Graduate Courses: Winter 2018


  • Most formal courses begin the week of January 8, 2018

MSE1024 HSInterface and Nanophase Engineering

Instructor: U. Erb

Lectures, room BA2159: Tuesdays 5:00 – 7:00

Interface control and nanophase engineering are emerging materials processing technologies which seek to enhance the bulk properties of materials by controlling both the specific physical structure and the overall quantity of the internal interfaces. In this course, theory and properties of interfaces (grain boundaries and triple junctions), various processing methods of achieving nanostructured and interface-controlled materials, as well as current and emerging industrial applications for these advanced engineered materials, are presented and discussed.

Prerequisite:     n/a

Course Text:   TBA

Minimum Enrollment:     5

MSE 1031 HSForensic Engineering

Instructor: D.D. Perovic

Lectures, ROOM CHANGE TO: NL6 (C. David Naylor Building |6 Queen’s Park Crescent West): Mondays (5:00 – 8:00)

The course provides participants with an understanding of scientific and engineering investigation methods and tools to assess potential sources, causes and solutions for prevention of failure due to natural accidents, fire, high and low speed impacts, design defects, improper selection of materials, manufacturing defects, improper service conditions, inadequate maintenance and human error. The fundamentals of accident reconstruction principles and procedures for origin and cause investigations are demonstrated through a wide range of real world case studies including: medical devices, sports equipment, electronic devices, vehicular collisions, structural collapse, corrosion failures, weld failures, fire investigations and patent infringements. Compliance with industry norms and standards, product liability, sources of liability, proving liability, defense against liability and other legal issues will be demonstrated with mock courtroom trial proceedings involving invited professionals to elucidate the role of an engineer as an expert witness in civil and criminal court proceedings.

Prerequisite: MSE101/APS104/MSE260/MSE160 or equivalent

Course Text: TBA

Exclusion:   MSE431

MSE1035 HSOptical and Photonic Materials (formerly MSE1039)

Instructor: N. Kherani

Lectures, room HS106: Tuesdays (3:00 – 4:00) and Thursdays (3:00 – 5:00)

Labs, room SF2201: Mondays (1:00 – 3:00), alternate weeks

Tutorials, room RS208: Fridays (9:00 – 11:00)

Optical and photonic materials play a central role in a variety of application fields including telecommunications, metrology, manufacturing, medical surgery, computing, spectroscopy, holography, chemical synthesis, and robotics – to name a few. The properties of light and its interaction with matter lie at the heart of this ever-expanding list of applications.  The syllabus comprises the nature of light, wave motion, lasers, interference, coherence, fibre optics, diffraction, polarized light, photonic crystals, metamaterials, plasmonic materials, and practical design applications.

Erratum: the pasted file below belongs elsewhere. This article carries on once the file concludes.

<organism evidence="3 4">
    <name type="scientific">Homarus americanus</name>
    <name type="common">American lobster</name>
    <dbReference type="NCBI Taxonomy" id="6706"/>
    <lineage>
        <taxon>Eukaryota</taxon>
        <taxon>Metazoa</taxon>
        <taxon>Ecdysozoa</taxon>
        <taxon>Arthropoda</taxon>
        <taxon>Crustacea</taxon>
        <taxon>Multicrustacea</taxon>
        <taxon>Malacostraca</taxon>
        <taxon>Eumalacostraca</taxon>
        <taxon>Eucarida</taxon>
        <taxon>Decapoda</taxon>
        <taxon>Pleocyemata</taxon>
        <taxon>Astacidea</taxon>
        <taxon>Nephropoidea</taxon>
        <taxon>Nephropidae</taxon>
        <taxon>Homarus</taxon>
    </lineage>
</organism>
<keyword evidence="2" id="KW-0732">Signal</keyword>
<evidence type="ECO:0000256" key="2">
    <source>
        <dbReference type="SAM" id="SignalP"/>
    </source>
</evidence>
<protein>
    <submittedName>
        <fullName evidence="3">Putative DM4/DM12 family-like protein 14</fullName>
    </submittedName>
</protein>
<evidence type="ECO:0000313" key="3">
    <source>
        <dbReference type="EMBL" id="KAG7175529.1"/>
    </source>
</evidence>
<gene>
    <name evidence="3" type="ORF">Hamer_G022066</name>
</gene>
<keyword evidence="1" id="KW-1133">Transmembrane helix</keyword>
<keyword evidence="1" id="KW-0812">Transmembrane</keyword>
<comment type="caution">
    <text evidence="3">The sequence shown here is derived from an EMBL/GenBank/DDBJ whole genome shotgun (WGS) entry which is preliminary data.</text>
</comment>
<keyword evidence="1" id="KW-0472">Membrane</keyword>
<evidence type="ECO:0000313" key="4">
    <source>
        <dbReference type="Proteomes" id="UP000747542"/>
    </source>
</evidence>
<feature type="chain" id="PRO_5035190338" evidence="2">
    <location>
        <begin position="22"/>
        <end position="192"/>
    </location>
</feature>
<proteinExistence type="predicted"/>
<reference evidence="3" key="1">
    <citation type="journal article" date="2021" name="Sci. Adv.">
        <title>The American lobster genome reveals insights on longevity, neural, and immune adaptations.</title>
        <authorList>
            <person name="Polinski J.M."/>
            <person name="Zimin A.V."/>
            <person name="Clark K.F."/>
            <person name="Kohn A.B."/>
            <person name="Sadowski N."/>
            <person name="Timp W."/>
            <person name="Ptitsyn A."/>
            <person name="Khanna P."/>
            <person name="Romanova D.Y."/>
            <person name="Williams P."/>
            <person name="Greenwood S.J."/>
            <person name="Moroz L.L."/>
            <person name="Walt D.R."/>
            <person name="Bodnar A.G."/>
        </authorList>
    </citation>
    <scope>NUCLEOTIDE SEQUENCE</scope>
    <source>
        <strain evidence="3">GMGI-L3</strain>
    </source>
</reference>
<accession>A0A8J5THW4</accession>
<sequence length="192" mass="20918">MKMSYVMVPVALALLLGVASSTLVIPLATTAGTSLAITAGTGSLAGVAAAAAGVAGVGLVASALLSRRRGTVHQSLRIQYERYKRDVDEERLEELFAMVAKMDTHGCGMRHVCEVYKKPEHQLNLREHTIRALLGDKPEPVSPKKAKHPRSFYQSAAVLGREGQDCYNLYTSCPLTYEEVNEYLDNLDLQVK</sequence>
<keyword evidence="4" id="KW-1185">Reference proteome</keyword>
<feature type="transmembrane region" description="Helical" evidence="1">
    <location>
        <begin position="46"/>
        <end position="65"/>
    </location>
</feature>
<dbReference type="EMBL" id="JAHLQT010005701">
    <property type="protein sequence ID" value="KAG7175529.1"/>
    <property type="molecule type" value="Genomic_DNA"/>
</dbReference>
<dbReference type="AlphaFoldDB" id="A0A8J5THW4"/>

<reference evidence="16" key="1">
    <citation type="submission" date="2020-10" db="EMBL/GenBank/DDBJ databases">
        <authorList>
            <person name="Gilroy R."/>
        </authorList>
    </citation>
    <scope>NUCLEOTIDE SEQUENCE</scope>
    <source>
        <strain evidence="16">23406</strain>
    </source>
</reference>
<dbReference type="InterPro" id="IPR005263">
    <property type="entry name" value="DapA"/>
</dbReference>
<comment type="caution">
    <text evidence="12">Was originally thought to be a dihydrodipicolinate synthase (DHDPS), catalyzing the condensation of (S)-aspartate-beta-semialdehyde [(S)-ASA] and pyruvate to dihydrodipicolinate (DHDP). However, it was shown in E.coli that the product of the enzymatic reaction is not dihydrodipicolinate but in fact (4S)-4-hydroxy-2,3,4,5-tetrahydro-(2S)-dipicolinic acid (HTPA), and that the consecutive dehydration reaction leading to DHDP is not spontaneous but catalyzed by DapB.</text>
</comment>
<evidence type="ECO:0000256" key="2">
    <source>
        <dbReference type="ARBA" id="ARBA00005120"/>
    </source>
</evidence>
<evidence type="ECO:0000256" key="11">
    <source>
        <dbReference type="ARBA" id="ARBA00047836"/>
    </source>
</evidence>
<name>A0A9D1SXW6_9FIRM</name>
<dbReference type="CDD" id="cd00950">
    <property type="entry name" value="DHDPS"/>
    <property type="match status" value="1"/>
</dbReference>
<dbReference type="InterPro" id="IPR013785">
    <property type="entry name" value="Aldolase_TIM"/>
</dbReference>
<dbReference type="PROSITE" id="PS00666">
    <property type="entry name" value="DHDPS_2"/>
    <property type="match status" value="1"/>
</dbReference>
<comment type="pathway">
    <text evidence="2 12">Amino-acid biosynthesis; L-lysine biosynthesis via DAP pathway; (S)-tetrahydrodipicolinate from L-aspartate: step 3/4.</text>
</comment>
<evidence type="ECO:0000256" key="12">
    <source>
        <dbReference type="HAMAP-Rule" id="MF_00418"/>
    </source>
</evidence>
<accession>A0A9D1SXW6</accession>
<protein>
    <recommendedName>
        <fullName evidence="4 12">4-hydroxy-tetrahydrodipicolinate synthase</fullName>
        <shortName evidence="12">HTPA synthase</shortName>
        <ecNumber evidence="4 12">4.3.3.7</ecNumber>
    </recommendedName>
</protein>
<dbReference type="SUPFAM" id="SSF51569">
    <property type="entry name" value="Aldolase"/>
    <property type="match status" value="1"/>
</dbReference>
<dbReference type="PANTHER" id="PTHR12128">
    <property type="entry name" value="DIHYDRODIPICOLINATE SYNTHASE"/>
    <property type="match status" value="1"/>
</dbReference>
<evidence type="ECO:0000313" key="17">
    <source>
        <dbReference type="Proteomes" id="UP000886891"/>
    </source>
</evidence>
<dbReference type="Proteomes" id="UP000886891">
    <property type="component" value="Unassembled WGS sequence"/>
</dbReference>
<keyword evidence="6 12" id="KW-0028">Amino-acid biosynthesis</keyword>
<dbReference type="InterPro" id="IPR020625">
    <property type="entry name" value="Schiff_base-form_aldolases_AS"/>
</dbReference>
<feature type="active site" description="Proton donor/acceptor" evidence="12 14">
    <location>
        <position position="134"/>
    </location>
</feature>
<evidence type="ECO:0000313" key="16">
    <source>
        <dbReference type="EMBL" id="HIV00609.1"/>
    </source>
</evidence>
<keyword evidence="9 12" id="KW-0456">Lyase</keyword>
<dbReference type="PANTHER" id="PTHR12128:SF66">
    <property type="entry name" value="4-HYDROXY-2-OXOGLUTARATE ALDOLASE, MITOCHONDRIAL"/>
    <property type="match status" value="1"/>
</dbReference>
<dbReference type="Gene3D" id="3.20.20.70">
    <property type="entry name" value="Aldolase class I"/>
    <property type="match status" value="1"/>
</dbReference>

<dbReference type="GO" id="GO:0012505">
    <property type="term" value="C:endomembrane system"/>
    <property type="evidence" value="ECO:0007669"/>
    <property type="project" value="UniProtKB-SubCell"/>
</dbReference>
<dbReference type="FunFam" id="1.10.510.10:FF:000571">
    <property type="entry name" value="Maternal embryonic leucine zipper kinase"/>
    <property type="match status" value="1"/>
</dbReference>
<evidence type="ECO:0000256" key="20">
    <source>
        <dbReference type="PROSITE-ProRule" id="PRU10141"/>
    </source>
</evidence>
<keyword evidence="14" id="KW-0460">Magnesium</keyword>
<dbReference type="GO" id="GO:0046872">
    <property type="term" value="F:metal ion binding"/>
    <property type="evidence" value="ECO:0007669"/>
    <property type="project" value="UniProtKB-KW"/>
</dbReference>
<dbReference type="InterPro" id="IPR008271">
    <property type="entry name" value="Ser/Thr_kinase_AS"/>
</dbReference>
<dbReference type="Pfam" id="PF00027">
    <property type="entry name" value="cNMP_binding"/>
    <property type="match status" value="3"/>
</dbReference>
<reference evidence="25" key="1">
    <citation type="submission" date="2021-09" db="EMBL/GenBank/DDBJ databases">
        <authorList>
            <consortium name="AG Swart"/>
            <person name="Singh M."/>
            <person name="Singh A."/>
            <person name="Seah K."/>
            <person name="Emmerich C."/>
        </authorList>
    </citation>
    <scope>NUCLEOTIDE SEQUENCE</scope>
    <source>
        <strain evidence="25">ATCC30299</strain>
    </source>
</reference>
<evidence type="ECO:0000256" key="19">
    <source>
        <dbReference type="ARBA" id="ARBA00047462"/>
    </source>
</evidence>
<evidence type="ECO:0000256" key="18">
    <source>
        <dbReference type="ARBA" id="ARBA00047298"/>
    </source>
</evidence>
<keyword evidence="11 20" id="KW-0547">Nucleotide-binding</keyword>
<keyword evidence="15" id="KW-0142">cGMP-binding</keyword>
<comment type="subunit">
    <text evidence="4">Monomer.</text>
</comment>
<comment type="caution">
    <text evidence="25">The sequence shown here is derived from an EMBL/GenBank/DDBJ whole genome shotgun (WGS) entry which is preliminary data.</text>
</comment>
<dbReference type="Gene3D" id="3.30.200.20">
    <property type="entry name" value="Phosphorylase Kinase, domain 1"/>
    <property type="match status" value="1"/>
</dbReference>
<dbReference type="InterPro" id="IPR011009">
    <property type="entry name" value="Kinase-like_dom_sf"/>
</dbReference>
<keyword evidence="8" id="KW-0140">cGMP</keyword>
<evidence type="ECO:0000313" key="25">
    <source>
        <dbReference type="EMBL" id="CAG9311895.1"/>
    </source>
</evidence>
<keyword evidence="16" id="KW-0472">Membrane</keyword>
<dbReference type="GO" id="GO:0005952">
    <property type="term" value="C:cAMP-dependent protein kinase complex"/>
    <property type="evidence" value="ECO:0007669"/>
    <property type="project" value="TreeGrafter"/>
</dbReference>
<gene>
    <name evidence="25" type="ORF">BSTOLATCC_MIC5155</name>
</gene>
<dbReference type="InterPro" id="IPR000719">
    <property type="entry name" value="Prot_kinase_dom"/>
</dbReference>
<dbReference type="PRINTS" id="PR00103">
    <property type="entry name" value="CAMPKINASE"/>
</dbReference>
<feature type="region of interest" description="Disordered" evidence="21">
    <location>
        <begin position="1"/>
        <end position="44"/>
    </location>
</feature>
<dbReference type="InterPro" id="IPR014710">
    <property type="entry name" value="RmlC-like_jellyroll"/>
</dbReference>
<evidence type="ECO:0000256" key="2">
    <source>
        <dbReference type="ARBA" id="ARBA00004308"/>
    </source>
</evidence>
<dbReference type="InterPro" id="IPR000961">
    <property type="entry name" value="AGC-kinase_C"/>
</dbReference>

Minimum Enrollment: 5

Exclusion: MSE435; MSE1039

MSE1062 HSMaterials Physics

Instructor: Z.H. Lu

Lectures, room BAB025: Mondays (1:00 – 3::00)

Tutorials, room BA3116: Mondays (9:00 – 10:00)

Electron quantum wave theory of solid-state materials will be introduced. Quantum phenomena in various materials systems, in particular nano materials, will be discussed. Electronic properties of materials such as charge transport, dielectric properties, optical properties, magnetic properties, and thermal properties will be discussed using appropriate quantum theory. Materials systems to be studied may include metals, semiconductors, organics, polymers, and insulators.

Enrollment: minimum enrollment 5

Exclusion: MSE462

JTC1134 HSApplied Surface and Interface Science

Instructors:  C. Mims and E.J. Acosta

Lectures, room UC161: Fridays (1:00 – 3:30)

This course covers basic surface physical chemistry relevant to applied science and engineering materials. Among the topics covered are: Surface structures of both crystalline and non-crystalline materials – relaxation, surface electronic structure – work function, band structure, interfacial phenomena, surface thermodynamics, the Gibbs construct, double layer theory, micellular structure, surface kinetics, catalysis, adsorption, adhesion and wetting. This is a companion course to JTC1135, APPLIED SURFACE ANALYSIS which covers analytical techniques for the study of surfaces and interfaces.

This is a companion course to JTC1135HS Applied Surface and Interface Analysis (taught in alternate winter terms) which covers analytical techniques for the study of surfaces and interfaces.

Prerequisite: –

Course Text: TBA